7 Chawla enjoyed flying, hiking, backpacking and reading. Her passion for flying began very early in life. Even when she was in school, she drew airplanes in drawing competitions and made models of the universe and constellations for geography projects. Her friends remember how she incessantly talked about designing and flying planes, “It was obvious that she wanted to do something special and she would achieve it”. While she was pursuing her engineering, her brother Sanjay had enrolled himself in the Karnal flying school. During a break from studies, Chawla accompanied her brother to the flight school, but the authorities wanted a written consent from her guardian before they would let her fly. Her father refused. It was then that Chawla got some valuable advice from her brother that she remembered all through her life: ‘Everyone fights their (his) own battles’.
It was this advice which encouraged her, to later earn her pilot’s licenses for airplanes and gliders. She enjoyed flying aerobatics and tail-wheel airplanes. In fact, her inspiration to take up flying was JRD Tata, who flew the first mail flights in India.
As a first-year student at Punjab Engineering College, she had surprised everyone by presenting a paper on time lapse in space. As secretary of the aero-astro club of the same college, she had arranged for a screening of the movie: ‘Those magnificent men in their flying machines’. Her path to the ‘Milky Way’ was laid then.
She had a single-minded determination to be an astronaut. Where did this grit come from? Surely from the steely resolve of her father, Banarsi Dass Chawla who had to flee Pakistan during Partition. He had tried his hand at odd jobs, and having practically no money to invest he had succeeded in building a thriving tyre business from scratch.
Rakesh Sharma, the first Indian to go into space, in the guest column of a cover story in ‘The Week’, featuring Kalpana Chawla, said, “Often I have been asked if, as a child, I had ever dreamt of going into space. I answered truthfully in the negative, explaining that India never had a manned space programme, and so dreaming about it would have been futile. Kalpana, on the other hand, was a small-town girl who dreamt big and had the self-belief to chase that dream. She chased it half way across the globe, caught up with it and then, lived it. That was the difference between us.” 8 Don Wilson, her thesis guide at the University of Texas, Arlington, recalls her as a “quiet and shy girl who was intimidated by her surroundings”. But this was not for long. She adapted well, showing a burning desire to be an astronaut.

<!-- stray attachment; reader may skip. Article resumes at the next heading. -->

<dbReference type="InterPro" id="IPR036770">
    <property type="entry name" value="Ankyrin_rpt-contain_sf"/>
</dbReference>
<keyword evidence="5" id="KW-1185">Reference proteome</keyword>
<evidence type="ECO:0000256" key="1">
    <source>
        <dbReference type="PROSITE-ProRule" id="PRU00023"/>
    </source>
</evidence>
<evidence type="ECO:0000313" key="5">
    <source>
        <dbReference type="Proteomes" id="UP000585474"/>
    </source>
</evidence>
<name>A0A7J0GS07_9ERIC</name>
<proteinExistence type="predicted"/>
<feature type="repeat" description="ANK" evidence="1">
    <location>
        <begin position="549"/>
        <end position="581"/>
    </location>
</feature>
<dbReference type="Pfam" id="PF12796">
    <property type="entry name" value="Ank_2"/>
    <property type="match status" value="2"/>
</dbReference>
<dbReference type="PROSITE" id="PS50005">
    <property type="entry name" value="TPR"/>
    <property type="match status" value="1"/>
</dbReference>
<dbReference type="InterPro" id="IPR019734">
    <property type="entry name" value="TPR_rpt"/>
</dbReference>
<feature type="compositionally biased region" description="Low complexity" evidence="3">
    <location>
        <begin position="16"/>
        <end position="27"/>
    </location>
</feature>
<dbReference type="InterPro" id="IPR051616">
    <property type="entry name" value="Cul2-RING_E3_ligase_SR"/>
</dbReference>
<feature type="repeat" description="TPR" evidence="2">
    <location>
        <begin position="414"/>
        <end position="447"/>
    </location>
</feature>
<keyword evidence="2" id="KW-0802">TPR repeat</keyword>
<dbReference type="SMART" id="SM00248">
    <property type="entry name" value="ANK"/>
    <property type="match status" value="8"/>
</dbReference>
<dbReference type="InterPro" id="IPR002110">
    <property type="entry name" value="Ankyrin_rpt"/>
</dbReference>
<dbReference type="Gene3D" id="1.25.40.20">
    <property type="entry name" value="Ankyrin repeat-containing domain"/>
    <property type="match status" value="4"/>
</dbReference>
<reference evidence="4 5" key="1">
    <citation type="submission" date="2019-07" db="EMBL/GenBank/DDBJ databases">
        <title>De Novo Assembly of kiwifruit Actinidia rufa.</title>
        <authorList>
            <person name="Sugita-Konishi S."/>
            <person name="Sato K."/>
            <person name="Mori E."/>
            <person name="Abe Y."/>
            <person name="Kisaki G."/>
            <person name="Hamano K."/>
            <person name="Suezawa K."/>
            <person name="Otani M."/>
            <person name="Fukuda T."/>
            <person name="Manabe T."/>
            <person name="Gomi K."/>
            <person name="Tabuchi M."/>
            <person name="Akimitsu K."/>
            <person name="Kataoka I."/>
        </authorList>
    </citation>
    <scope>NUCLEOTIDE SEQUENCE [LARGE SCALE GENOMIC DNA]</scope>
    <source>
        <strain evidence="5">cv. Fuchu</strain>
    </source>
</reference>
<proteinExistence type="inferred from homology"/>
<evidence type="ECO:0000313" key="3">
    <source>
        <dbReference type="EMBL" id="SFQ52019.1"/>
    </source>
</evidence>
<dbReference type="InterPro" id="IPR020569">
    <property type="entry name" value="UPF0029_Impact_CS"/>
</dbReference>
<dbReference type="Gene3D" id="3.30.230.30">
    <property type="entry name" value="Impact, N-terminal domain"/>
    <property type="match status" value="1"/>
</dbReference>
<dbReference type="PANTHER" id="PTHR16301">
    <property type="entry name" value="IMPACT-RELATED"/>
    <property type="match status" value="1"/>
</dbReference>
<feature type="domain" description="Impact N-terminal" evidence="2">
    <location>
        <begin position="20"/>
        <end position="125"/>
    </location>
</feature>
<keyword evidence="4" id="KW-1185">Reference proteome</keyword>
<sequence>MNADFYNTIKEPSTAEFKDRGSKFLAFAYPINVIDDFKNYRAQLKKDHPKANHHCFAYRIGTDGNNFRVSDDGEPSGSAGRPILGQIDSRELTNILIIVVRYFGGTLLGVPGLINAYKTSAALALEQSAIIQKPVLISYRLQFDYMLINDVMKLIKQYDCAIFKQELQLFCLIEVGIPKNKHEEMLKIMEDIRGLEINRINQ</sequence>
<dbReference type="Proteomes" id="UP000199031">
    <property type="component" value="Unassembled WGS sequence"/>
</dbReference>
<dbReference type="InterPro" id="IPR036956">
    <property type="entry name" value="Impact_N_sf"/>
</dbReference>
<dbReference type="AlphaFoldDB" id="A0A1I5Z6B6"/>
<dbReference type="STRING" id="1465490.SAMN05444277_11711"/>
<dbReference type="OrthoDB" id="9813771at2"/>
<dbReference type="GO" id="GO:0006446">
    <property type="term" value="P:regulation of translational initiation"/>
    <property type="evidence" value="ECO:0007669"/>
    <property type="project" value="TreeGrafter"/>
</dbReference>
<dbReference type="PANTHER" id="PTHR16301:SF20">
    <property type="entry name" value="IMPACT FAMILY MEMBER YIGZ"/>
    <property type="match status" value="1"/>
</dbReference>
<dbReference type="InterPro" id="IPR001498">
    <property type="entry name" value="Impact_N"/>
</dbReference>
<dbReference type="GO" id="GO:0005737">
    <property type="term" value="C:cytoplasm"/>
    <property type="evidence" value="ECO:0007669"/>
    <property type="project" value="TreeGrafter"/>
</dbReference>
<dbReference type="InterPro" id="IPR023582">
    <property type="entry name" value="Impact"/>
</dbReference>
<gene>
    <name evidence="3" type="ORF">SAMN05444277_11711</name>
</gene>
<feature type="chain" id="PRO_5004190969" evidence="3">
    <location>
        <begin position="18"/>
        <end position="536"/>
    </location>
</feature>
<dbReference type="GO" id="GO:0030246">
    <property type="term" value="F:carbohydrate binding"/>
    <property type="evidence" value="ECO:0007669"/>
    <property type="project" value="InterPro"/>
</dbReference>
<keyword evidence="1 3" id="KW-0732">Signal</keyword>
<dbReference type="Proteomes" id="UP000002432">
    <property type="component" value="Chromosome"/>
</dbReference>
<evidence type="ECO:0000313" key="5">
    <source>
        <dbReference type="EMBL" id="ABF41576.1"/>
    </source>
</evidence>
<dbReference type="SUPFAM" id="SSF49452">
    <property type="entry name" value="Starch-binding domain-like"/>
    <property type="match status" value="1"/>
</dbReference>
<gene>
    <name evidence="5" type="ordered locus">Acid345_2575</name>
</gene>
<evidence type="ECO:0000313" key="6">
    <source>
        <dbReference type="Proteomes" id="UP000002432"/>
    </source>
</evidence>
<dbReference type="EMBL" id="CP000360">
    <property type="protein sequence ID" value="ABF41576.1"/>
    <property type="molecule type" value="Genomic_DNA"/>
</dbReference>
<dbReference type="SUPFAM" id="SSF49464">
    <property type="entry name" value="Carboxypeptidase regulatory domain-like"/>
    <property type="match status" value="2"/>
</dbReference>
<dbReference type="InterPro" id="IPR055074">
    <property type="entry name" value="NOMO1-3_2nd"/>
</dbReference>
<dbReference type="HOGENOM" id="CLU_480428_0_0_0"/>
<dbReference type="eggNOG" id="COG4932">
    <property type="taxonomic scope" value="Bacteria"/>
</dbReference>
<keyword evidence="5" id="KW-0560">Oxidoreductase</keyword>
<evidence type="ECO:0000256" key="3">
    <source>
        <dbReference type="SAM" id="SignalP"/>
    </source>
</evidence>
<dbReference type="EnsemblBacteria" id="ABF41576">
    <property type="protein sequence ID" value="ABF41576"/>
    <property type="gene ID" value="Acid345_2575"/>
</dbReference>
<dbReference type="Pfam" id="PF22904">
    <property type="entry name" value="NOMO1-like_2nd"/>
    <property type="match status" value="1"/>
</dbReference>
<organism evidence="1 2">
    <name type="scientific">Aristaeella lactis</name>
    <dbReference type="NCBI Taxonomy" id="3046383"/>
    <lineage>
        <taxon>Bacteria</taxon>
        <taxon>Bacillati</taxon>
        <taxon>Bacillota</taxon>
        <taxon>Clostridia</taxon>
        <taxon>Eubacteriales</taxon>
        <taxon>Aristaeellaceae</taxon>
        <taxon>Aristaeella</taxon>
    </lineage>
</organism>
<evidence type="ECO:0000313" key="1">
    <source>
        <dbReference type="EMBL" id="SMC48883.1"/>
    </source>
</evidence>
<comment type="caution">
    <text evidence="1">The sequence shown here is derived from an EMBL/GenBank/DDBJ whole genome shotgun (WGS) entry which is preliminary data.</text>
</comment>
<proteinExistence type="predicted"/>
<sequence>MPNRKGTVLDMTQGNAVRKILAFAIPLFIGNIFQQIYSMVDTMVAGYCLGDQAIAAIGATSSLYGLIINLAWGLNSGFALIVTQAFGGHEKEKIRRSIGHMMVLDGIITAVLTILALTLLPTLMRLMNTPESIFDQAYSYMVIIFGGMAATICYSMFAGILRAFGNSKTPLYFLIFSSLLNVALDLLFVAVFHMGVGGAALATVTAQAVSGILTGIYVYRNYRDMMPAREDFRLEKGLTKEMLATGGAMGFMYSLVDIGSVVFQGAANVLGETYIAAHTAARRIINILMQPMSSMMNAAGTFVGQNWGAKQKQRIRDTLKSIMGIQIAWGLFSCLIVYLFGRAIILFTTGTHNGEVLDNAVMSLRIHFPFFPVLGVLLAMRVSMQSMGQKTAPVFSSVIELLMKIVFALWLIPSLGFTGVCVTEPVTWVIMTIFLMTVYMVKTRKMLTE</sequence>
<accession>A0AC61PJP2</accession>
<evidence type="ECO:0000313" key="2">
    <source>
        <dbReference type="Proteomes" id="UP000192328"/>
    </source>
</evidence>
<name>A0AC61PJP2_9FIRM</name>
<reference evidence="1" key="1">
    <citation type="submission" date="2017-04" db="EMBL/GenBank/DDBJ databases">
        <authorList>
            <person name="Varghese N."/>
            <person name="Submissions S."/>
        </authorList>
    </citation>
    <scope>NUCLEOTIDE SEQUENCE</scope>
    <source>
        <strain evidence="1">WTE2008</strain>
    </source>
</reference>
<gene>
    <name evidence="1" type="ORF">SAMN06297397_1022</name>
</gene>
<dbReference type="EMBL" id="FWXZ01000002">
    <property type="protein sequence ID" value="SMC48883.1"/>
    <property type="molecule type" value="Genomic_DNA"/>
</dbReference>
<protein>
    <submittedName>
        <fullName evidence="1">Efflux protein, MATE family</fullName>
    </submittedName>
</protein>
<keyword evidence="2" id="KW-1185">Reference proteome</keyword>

“She just refused to take ‘no’ for an answer. And she was also an amazingly good student,” he was to say later.
In 1988, Kalpana Chawla started work at NASA Ames Research Center.
Meanwhile she married Jean-Pierre Harrison, a flight instructor, drawn towards him probably because of her fascination for flying. In 1993, she joined Overset Methods Inc., Los Altos, California, as Vice President and Research Scientist.
In December 1994, she was selected by NASA out of 2962 applicants as an astronaut candidate in the 15th group of astronauts. According to NASA, her academic accomplishments, intense physical fitness and experience as a pilot made her a natural choice. She reported to the Johnson Space Center in March